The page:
NEW YORK (Reuters) - A U.S. appeals court on Wednesday threw out a $655.5 million verdict against the Palestinian Authority and the Palestine Liberation Organization for damages suffered by American families from terrorist attacks in Israel.
By a 3-0 vote, the 2nd U.S. Circuit Court of Appeals in Manhattan said a lower court judge erred in concluding he had jurisdiction over the case. The appeals court ordered that the civil lawsuit, which began in January 2004, be dismissed.
“The terror machine gun attacks and suicide bombings that triggered this suit and victimized these plaintiffs were unquestionably horrific,” Judge John Koeltl wrote for the appeals court.
“But the federal courts cannot exercise jurisdiction in a civil case beyond the limits prescribed by the due process clause of the Constitution, no matter how horrendous the underlying attacks or morally compelling the plaintiffs’ claims.”
Wednesday’s decision is the latest setback for efforts to hold foreign entities liable in U.S. courts for damages related to terrorism.
The 10 families who had won the verdict had sued under the Anti-Terrorism Act, which lets American victims of international terrorism sue in U.S. courts.
“The very terrorists who prompted the law have now hidden behind the U.S. Constitution to avoid responsibility for their crimes,” Kent Yalowitz, a lawyer for the families, said in an email. “This cruel decision must be corrected so that these families may receive justice.”
Yalowitz said Congress and the State Department should intervene to ensure the families are compensated.
“This is a Palestinian victory that should not be underestimated and it is a big blow to anyone who attempts to blackmail us,” Palestinian Finance Minister Shukri Bishara said in an interview. “We have drawn a red line under it.”
Gassan Baloul, a lawyer for the defendants, said in an email they were gratified with the court’s findings on jurisdiction.
The families had sought to hold the Palestinian Authority and PLO liable for six shootings and bombings between 2002 and 2004 in the Jerusalem area. The attacks killed 33 people, including several Americans, and wounded more than 450. They have been attributed to the al-Aqsa Martyrs Brigades and Hamas.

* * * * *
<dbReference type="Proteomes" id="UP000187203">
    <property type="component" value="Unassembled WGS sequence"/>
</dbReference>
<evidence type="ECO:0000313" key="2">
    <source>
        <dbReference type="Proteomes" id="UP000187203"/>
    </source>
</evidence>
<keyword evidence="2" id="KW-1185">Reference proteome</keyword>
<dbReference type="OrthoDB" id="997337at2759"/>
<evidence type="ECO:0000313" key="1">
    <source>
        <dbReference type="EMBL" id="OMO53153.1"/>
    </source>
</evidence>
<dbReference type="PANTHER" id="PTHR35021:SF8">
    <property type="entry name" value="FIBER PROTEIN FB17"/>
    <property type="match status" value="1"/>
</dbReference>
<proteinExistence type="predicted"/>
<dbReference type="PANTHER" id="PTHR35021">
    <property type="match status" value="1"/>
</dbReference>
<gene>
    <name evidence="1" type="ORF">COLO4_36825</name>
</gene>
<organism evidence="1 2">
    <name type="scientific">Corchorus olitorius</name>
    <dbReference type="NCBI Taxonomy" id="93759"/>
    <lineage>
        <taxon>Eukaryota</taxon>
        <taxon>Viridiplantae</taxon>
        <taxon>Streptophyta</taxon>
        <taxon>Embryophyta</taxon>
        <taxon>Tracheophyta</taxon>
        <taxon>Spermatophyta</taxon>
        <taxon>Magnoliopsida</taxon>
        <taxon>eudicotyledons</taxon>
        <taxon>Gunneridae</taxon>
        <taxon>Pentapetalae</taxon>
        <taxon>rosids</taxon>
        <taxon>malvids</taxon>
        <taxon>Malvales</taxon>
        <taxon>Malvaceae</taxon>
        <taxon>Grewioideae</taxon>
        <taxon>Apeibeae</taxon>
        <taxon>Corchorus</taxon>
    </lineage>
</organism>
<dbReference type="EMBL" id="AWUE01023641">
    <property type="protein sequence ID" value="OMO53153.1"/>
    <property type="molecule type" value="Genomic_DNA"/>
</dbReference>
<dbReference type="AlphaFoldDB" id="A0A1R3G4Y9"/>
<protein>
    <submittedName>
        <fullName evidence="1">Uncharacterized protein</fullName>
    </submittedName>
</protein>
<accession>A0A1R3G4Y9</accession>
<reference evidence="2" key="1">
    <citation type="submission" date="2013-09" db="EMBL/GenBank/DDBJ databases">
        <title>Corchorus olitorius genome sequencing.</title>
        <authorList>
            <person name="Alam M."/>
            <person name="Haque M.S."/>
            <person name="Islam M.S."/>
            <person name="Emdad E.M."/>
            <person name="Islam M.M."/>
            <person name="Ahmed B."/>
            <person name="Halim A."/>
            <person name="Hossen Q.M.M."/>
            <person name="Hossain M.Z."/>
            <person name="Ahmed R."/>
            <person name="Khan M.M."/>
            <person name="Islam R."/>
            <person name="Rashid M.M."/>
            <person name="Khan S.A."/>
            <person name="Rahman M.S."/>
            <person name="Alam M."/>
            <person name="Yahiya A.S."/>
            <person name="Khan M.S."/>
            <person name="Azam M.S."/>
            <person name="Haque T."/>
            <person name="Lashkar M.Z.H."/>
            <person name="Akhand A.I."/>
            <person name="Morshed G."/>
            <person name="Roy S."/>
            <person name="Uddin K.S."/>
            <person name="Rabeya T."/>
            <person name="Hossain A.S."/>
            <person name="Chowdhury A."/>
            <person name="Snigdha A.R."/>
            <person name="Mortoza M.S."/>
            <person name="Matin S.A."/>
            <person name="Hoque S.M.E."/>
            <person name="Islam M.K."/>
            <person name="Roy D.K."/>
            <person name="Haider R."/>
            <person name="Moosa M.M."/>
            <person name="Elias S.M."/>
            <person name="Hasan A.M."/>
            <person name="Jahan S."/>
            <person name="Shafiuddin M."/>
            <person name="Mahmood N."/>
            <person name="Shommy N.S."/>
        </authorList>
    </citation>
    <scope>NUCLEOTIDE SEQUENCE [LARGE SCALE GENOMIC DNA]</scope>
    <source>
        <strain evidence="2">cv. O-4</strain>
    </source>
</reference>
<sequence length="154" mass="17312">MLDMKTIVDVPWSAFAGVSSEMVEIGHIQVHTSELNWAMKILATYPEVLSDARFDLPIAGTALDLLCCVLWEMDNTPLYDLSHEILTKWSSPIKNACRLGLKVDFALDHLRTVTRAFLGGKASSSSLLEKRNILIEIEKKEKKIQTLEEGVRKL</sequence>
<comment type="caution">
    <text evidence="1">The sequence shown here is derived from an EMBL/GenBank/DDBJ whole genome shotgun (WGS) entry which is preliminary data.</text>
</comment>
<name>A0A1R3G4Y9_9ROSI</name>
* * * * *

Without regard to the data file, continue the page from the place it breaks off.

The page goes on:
The families said late PLO Chairman Yasser Arafat and his agents routinely arranged for payments to attackers and to families of attackers who died. But the defendants have said they condemned the attacks and blamed them on rogue employees who acted on their own.
In February 2015, after a six-week trial, a federal jury in Manhattan awarded the families $218.5 million, which was tripled automatically to $655.5 million under the Anti-Terrorism Act.
The appeals court said the trial judge, George Daniels, erred in letting the case proceed at all.
Koeltl said the attacks occurred “entirely outside” U.S. territory, and found no evidence that Americans were targeted.
He also said that while the Palestinian groups maintained a mission in Washington, D.C., and promoted their cause within the country, this did not make them “essentially at home” in the United States.
Last August, without taking a position in the case, the U.S. government said it strongly supported the right of terrorism victims to pursue damages in federal court. It nonetheless told Daniels that requiring the defendants to post a high bond during their appeal could impede their operations and further destabilize the region.
Wednesday’s decision is the second in eight days by the Manhattan appeals court against victims of attacks in Israel.
On Aug. 24, the court said it lacked jurisdiction to hold Lebanese Canadian Bank SAL liable under the Alien Tort Statute to victims of Hezbollah rocket attacks, for allegedly helping finance that group through a New York bank account.
In December, the court said thousands of non-U.S. citizens could not sue Jordan’s Arab Bank Plc for allegedly providing support to Hamas, al-Aqsa and others for attacks in Israel.
Arab Bank settled separate litigation under the Anti-Terrorism Act last August over its responsibility for attacks in Israel. That accord is conditioned on an appeal of a Brooklyn jury’s underlying liability verdict from 2014.
The case is Sokolow et al v. Palestine Liberation Organization et al, 2nd U.S. Circuit Court of Appeals, No. 15-3135.
Reporting by Jonathan Stempel in New York; Additional reporting by Ali Sawafta in Ramallah; Editing by Bill Trott